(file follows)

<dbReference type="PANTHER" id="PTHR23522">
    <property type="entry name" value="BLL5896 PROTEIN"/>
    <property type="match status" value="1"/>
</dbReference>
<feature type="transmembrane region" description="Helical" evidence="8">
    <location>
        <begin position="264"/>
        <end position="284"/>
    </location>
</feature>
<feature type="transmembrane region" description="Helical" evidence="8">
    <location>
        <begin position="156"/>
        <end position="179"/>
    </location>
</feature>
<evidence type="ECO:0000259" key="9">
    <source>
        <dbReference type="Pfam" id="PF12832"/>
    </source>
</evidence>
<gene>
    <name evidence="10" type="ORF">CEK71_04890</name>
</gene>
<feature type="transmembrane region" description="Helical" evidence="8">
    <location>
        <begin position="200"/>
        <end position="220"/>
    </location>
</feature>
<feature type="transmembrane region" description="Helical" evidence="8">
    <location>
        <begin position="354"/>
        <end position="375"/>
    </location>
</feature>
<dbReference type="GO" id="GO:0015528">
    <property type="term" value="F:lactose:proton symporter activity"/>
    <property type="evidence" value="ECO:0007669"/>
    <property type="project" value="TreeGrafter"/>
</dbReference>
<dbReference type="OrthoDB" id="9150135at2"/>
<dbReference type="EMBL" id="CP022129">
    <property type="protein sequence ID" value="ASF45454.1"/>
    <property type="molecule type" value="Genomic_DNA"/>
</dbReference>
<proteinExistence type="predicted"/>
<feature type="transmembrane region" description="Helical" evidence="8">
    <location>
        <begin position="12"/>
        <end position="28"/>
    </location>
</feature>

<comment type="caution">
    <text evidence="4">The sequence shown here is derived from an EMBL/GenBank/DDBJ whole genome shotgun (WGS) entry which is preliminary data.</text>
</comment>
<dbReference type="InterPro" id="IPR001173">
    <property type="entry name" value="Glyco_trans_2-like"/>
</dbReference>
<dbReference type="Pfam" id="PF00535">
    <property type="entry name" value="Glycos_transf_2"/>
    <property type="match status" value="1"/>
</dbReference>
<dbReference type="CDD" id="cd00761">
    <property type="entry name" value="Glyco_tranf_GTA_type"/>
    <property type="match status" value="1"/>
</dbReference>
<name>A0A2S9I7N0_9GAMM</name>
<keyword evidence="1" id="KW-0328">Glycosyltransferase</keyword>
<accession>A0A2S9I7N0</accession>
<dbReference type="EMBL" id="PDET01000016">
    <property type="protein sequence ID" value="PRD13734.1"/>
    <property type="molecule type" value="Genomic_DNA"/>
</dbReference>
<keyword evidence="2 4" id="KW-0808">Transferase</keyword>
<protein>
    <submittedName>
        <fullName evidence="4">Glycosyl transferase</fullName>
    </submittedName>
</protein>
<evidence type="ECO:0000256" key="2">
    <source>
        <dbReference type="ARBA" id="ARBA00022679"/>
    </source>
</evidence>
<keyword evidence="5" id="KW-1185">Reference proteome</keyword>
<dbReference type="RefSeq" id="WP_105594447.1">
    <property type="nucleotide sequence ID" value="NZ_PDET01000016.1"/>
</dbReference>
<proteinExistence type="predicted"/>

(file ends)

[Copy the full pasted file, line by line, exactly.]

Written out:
<dbReference type="PANTHER" id="PTHR23522">
    <property type="entry name" value="BLL5896 PROTEIN"/>
    <property type="match status" value="1"/>
</dbReference>
<feature type="transmembrane region" description="Helical" evidence="8">
    <location>
        <begin position="264"/>
        <end position="284"/>
    </location>
</feature>
<feature type="transmembrane region" description="Helical" evidence="8">
    <location>
        <begin position="156"/>
        <end position="179"/>
    </location>
</feature>
<evidence type="ECO:0000259" key="9">
    <source>
        <dbReference type="Pfam" id="PF12832"/>
    </source>
</evidence>
<gene>
    <name evidence="10" type="ORF">CEK71_04890</name>
</gene>
<feature type="transmembrane region" description="Helical" evidence="8">
    <location>
        <begin position="200"/>
        <end position="220"/>
    </location>
</feature>
<feature type="transmembrane region" description="Helical" evidence="8">
    <location>
        <begin position="354"/>
        <end position="375"/>
    </location>
</feature>
<dbReference type="GO" id="GO:0015528">
    <property type="term" value="F:lactose:proton symporter activity"/>
    <property type="evidence" value="ECO:0007669"/>
    <property type="project" value="TreeGrafter"/>
</dbReference>
<dbReference type="OrthoDB" id="9150135at2"/>
<dbReference type="EMBL" id="CP022129">
    <property type="protein sequence ID" value="ASF45454.1"/>
    <property type="molecule type" value="Genomic_DNA"/>
</dbReference>
<proteinExistence type="predicted"/>
<feature type="transmembrane region" description="Helical" evidence="8">
    <location>
        <begin position="12"/>
        <end position="28"/>
    </location>
</feature>

<comment type="caution">
    <text evidence="4">The sequence shown here is derived from an EMBL/GenBank/DDBJ whole genome shotgun (WGS) entry which is preliminary data.</text>
</comment>
<dbReference type="InterPro" id="IPR001173">
    <property type="entry name" value="Glyco_trans_2-like"/>
</dbReference>
<dbReference type="Pfam" id="PF00535">
    <property type="entry name" value="Glycos_transf_2"/>
    <property type="match status" value="1"/>
</dbReference>
<dbReference type="CDD" id="cd00761">
    <property type="entry name" value="Glyco_tranf_GTA_type"/>
    <property type="match status" value="1"/>
</dbReference>
<name>A0A2S9I7N0_9GAMM</name>
<keyword evidence="1" id="KW-0328">Glycosyltransferase</keyword>
<accession>A0A2S9I7N0</accession>
<dbReference type="EMBL" id="PDET01000016">
    <property type="protein sequence ID" value="PRD13734.1"/>
    <property type="molecule type" value="Genomic_DNA"/>
</dbReference>
<keyword evidence="2 4" id="KW-0808">Transferase</keyword>
<protein>
    <submittedName>
        <fullName evidence="4">Glycosyl transferase</fullName>
    </submittedName>
</protein>
<evidence type="ECO:0000256" key="2">
    <source>
        <dbReference type="ARBA" id="ARBA00022679"/>
    </source>
</evidence>
<keyword evidence="5" id="KW-1185">Reference proteome</keyword>
<dbReference type="RefSeq" id="WP_105594447.1">
    <property type="nucleotide sequence ID" value="NZ_PDET01000016.1"/>
</dbReference>
<proteinExistence type="predicted"/>